EDI increases the strength of the partner relationship therefore a firm is less likely to accept EDI sharing with its trading partners when that firm perceives a high degree of uncertainty in EDI technology. EDI Standardization EDI standardization refers to the distribution level of an industry wide EDI format. When Company exclusive (many different) EDI formats are more common in an industry, the EDI standardization in this industry is considered low. However, if the industry wide (standardized or similar) EDI formats are more common, the EDI standardization is high. The lack of EDI standardization is considered to be a major barrier towards the adoption of EDI.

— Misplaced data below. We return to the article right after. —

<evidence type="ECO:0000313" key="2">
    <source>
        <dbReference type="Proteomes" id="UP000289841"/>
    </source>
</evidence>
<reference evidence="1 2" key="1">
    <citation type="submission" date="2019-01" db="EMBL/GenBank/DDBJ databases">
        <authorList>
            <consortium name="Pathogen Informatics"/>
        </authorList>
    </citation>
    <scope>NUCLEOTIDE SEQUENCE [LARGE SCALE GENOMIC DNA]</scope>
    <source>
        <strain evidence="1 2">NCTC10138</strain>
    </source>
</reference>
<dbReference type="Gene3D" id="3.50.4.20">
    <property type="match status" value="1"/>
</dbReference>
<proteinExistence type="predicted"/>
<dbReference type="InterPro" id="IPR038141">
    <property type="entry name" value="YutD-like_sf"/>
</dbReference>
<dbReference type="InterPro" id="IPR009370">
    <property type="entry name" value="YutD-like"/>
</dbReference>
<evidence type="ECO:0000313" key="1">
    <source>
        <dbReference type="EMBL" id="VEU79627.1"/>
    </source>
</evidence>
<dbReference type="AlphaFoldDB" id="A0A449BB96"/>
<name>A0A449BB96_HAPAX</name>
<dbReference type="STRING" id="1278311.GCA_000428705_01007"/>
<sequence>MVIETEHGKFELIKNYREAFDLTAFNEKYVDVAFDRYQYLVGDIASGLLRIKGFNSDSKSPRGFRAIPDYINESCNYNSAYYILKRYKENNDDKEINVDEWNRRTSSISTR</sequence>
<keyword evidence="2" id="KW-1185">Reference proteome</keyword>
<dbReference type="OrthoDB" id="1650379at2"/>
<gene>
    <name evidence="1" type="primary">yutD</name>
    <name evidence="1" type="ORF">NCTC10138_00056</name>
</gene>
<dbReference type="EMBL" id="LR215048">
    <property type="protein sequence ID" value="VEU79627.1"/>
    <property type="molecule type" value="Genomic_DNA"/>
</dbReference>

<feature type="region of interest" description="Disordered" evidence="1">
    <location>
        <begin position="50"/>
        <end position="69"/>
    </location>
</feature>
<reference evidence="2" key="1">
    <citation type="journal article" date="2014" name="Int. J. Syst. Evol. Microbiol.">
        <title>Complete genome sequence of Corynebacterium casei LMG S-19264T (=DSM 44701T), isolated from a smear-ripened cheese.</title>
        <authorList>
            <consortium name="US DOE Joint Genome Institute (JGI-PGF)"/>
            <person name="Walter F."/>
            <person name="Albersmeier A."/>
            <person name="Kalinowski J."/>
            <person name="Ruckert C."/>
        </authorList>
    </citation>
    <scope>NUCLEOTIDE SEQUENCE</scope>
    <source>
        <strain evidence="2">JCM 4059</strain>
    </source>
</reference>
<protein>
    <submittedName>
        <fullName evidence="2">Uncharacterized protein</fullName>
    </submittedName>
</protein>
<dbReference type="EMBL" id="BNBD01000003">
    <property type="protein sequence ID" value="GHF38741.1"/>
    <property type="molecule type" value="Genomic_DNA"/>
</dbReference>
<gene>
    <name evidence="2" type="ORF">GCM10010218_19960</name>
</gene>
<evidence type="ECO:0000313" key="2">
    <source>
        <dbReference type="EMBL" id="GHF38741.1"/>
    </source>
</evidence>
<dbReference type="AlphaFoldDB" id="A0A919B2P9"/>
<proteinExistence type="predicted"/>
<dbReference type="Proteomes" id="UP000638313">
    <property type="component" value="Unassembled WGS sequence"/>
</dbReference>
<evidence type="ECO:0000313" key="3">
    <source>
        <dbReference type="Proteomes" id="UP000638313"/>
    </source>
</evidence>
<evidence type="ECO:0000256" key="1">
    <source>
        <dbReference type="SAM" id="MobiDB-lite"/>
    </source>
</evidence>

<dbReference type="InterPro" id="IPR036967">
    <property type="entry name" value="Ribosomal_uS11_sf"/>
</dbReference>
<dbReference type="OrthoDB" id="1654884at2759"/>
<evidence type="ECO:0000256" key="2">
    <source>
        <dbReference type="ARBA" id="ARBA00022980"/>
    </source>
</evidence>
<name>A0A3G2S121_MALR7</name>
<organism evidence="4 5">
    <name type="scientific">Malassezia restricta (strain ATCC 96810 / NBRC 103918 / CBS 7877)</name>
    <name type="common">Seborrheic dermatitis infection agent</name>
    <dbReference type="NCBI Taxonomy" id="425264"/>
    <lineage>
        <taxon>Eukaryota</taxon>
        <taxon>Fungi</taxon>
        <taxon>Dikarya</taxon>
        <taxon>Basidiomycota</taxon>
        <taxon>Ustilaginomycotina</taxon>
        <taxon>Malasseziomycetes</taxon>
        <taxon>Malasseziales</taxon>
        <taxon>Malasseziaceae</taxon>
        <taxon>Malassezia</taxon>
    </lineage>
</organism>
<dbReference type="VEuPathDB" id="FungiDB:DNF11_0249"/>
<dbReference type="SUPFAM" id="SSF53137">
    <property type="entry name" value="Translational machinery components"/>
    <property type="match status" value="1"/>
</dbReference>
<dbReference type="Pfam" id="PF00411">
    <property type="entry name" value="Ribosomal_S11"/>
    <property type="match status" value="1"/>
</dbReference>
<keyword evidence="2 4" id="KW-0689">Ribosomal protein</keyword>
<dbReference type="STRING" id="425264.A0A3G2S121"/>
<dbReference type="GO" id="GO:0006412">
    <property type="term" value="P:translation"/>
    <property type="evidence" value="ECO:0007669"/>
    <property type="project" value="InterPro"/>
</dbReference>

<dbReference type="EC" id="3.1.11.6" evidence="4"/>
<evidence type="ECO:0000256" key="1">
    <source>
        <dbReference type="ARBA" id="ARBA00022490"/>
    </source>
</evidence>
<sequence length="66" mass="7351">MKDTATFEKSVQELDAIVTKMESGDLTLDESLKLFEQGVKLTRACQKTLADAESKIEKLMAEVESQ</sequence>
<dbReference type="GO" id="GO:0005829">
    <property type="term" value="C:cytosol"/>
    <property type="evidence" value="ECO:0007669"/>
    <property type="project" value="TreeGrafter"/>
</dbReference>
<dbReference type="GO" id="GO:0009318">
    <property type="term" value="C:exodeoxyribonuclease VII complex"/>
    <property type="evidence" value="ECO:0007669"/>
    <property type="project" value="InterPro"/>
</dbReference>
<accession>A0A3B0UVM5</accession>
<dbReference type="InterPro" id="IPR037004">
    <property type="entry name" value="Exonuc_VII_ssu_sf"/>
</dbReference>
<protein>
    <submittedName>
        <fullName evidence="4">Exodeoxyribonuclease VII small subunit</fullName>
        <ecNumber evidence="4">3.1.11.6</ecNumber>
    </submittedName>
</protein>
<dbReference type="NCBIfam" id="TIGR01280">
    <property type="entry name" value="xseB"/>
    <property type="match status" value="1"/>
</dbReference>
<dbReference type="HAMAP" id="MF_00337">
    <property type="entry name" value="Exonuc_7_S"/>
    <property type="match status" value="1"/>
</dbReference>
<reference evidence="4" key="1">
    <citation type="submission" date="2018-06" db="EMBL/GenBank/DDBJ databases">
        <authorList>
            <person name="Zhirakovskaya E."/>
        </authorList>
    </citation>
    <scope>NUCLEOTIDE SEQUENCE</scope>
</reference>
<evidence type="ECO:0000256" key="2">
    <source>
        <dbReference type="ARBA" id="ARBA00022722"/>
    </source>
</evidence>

Firms with limited EDI knowledge can become confused with all of the different formats for EDI and be dissuaded from adopting EDI for their firm. Basically in industries where firms adopt their own EDI format other firms are less likely to accept EDI agreements because linking with these firms would require that firm to adopt more document formats. Perceived EDI Benefit EDI benefits have been discussed deeply in this paper, in literature, and just about every article or study about EDI. The lower the perceived benefit a firm has towards EDI the less likely that firm is to adopt the technology. If a firm believes that EDI has no benefit for that firm it may not and probably will not adopt EDI technology despite the pleadings of its trading partners or it may adopt the system but be reluctant to use it (Suzuki, 39).